Saturday, November 20, 2004

Celebrate Thanksgiving With Gusto!!!

'Twas a week before Thanksgiving, and all around the Boston area, homeowners were putting up Christmas decorations. Now I can understand the desire to make use of the relatively clement weather (yesterday it hit 62 degrees) to put up outdoor decorations in November. Who wants to be up on a ladder stringing lights along the top of the gutters in a December ice storm?

But one can already see numerous Christmas trees in house windows up, decorated, and lit.

Yes, they are pretty, and when you use artificial trees you can have them up longer. Much longer. But aren't we putting the cart before the horse?

Isn't there supposed to be a holiday between Halloween and Christmas?

Did we not once celebrate it as something significant in and of itself?

It used to be that the long Thanksgiving weekend was the kick-off for Christmas. That has been the case since the late 19th century. Families would gather around the traditional holiday groaning board in a way that would make Norman Rockwell smile. Santa Claus would arrive at the malls and downtown on the day after Turkey Day. The North Shore Mall has had Santa Claus at his station for a week now. The malls would be jammed on the day after Thanksgiving.

My sister-in-law's late sister was known as an early-bird for getting her tree up and decorated about 18 hours after the pumpkin pie was sliced up. Now folks have the tree up on Martinmas. If Patty were alive, I wonder...

Thanksgiving was led up to with a number of holiday specials (Charlie Brown Thanksgiving, Mouse on the Mayflower etc.). There were never as many Thanksgiving specials as Christmas specials, but there was a respectable number.

People left up their fall decorations and added pilgrims and turkeys to the pumpkins, Indian corn, apples, leaves, and cornstalks. People used to think about and remember the sufferings of the pilgrims and their determination to build a new society in a new world. Thanksgiving menus were designed around the model of the fare of colonial New England.

And if the gathering of family for a feast to thank God for His blessings wasn't enough, there was always plenty of football to watch. In fact, in the days before cars, there was some conflict between the desire to watch or play a football game, and the traditional family dinner.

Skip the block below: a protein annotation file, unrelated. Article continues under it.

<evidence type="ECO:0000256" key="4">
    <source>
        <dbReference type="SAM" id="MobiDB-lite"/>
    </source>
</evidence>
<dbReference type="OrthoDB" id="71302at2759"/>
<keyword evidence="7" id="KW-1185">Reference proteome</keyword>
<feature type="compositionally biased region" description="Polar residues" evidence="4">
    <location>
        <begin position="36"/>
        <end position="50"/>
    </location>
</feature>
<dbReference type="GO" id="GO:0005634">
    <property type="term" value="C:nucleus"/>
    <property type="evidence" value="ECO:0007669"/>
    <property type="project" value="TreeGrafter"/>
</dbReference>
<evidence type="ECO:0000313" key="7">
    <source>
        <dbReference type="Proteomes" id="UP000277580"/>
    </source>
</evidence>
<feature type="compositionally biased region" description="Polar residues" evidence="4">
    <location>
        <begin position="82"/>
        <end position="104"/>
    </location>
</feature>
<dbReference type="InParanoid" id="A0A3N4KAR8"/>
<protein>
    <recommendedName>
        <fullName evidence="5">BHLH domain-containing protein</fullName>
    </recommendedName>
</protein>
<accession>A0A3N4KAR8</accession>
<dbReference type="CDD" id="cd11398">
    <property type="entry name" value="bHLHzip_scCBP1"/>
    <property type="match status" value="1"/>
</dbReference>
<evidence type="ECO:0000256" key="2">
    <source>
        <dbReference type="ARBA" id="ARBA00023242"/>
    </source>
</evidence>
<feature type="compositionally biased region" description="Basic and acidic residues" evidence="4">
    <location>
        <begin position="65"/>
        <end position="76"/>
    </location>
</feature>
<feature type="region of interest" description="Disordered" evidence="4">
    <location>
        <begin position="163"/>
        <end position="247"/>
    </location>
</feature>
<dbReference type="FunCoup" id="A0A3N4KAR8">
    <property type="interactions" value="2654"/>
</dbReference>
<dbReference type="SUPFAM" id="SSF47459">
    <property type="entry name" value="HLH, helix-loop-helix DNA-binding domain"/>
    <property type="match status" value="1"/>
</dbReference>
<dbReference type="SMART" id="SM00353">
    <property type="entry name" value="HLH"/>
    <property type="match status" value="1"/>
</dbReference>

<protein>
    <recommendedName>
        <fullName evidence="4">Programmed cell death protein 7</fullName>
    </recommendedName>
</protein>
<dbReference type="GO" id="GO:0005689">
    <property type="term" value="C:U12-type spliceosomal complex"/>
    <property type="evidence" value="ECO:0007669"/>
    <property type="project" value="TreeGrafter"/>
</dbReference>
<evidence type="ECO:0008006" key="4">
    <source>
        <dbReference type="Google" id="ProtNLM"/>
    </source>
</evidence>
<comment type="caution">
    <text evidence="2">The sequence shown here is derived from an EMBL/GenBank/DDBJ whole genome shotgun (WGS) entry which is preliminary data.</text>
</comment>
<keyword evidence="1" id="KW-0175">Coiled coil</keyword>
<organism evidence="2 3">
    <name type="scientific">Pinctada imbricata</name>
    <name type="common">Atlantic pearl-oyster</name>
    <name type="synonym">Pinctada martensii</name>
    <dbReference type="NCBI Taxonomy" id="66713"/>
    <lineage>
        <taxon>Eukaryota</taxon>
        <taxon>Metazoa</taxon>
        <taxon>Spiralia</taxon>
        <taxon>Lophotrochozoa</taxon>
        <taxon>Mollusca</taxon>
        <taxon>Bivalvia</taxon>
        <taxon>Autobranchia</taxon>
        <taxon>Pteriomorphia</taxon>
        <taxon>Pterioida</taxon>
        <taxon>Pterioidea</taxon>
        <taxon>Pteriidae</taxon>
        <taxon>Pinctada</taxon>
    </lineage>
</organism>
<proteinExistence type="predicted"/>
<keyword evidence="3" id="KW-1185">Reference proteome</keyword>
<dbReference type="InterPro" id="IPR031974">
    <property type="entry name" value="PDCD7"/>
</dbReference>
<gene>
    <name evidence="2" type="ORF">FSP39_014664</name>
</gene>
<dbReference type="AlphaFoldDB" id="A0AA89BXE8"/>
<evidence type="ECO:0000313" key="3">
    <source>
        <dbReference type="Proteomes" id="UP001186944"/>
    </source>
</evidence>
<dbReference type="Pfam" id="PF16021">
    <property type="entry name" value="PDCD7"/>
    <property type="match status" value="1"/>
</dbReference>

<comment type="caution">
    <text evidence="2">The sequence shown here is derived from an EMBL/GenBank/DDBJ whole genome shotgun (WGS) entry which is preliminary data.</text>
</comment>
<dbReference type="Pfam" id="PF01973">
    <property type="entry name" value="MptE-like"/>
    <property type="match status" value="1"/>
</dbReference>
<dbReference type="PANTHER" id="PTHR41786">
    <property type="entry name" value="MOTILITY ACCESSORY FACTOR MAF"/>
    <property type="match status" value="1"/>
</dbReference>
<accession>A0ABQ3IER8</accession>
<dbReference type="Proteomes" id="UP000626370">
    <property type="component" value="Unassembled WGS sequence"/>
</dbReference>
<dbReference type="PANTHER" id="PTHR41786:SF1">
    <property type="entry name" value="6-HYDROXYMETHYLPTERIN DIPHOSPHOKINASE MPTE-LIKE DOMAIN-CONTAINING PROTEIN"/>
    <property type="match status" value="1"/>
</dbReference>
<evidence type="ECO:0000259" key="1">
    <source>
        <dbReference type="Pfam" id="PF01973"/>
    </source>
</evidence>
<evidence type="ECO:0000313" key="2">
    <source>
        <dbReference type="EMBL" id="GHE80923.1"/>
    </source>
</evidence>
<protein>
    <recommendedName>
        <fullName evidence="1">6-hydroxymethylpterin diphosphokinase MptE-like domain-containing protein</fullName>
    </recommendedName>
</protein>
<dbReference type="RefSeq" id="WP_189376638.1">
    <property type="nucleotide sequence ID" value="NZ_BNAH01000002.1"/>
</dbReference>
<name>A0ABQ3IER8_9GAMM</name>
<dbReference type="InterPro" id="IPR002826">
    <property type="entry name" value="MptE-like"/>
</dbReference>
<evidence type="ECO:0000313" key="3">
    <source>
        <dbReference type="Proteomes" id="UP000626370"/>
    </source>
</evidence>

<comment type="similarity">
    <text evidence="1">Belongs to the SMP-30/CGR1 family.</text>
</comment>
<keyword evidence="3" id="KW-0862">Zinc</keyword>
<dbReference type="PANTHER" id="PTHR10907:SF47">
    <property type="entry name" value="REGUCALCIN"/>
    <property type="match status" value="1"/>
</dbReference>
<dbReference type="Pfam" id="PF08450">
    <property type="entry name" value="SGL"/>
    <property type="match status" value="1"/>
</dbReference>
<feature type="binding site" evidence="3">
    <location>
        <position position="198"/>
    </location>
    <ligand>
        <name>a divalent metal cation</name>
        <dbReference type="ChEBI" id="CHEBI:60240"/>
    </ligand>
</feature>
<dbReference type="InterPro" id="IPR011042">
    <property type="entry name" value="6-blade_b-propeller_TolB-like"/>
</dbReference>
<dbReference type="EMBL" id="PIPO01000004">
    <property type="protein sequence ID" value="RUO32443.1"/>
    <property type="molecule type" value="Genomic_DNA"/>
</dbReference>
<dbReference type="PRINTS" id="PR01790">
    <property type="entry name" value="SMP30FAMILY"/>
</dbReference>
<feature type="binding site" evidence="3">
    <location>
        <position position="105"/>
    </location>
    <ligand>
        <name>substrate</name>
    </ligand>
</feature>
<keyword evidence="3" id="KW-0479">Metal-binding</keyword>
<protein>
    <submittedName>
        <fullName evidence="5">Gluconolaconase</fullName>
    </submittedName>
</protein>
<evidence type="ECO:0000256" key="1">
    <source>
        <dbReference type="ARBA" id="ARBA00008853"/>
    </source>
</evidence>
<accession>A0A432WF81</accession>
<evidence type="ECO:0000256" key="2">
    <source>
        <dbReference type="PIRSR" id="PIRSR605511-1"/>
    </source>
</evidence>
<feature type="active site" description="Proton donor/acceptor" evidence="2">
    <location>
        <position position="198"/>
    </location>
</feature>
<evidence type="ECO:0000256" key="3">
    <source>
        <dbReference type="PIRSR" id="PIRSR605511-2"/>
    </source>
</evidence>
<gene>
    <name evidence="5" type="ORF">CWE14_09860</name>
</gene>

Now, the menus for many Thanksgiving dinners are, shall we say, "nontraditional," because of the presence of so many wimps who are wet on the subject of eating meat or fats.
"Oh, that tofu turkey is so delicious!"

"That nondairy whipped cream on the pumpkin pie really hits the spot!"

"And the non-alcoholic wine really complemented the all veggie feast!"

Give me a break, and pass a plate of white meat with a little stuffing and real gravy.

Try to find a football game on TV on Thanksgiving Day. Oh you can sit in the stands and freeze your buns off watching the local high school. But aside from municipal bragging rights, how much satisfaction (or enjoyment) is there in watching Malden play Medford, or Peabody play Saugus? Where are the pros and colleges? Why don't they add extra games for Thanksgiving Day and weekend?

Are we becoming Euroweenies yearning for a "good" soccer game?

Are we no longer tough enough to appreciate a good hard-fought football game?

Thanksgiving is in serious danger of being overwhelmed by Christmas. People have long hit the stores early on the day after Thanksgiving. Most reasonable employers give their employees the day off. But now, with Internet shopping, and people shopping on Veterans Day weekend, the stores are less crowded, giving the ubiquitous TV news crews nothing to report on the "first shopping day of the Christmas season." Since Christmas shopping before Thanksgiving has become serious, Thanksgiving has become an interruption in Christmas. As time goes on, it will become as less and less notable interruption.

People are decorating for Thanksgiving less than they used to. You used to see lots of pilgrims in house windows. At A C Moore last fall, I noticed that there were plenty of Halloween gee gaws available, but very little in the way of turkeys, pilgrims, and cornucopias. Bring back the goofy looking pilgrims!

We have at least had the satisfaction of seeing the pilgrim re-enactors re-live the Pilgrims' Progress in Plymouth. But now they have to fight their way through a horde of "Native American" protestors (most of whom are 90% or more European since the original inhabitants of New England were largely wiped out by war and disease). Glorifying the pilgrims is unpopular, since they are dead, white, male-dominated Europeans.

Many students are taught that the pilgrims were giving thanks to the Indians for saving their sorry butts from starving. They have no idea that they were giving thanks to God for his blessings in establishing what John Winthrop would call the shining "City On a Hill."

So I urge people to buck trends. Put a ceramic pilgrim on your mantle, maybe even two. Put Indian corn on your door, and a pumpkin beside it. Don't touch those cornstalks. Don't turn the Christmas lights on until after Thanksgiving Day, even if you put them up before. Start your Christmas shopping the day after Thanksgiving.

Serve a real turkey (they are not hard to cook) with stuffing, gravy, squash, cranberry sauce, pumpkin and mince pie. Put a little Cointreau and orange rind into the whipped cream. Ditch the pumpkin mousse, vegetable casserole, and tofu "turkey."

Watch a football game, even if it has to be the Detroit Lions.

Most importantly, give thanks to God for His many blessings (I'm sure you can think of something). Remember the pilgrims celebrating being alive and able to worship God as they saw fit.

And save some of that turkey breast for me. I like turkey sandwiches on nice fresh white bread with a little salt and a decent amount of Cain's mayonnaise. And pour me some eggnog or fresh cider, if you please!

Over At Recta Ratio: The Yahoo Group

I've been busy in the last few days getting Recta Ratio: The Yahoo Group ready for the holidays. That is why there has been light blogging here. I still have a way to go before I think it is complete.

I've added new Files folders for Christmas Carols, Thanksgiving Songs, and Recipes and Menus. I'll be working on filling out those folders today and tomorrow.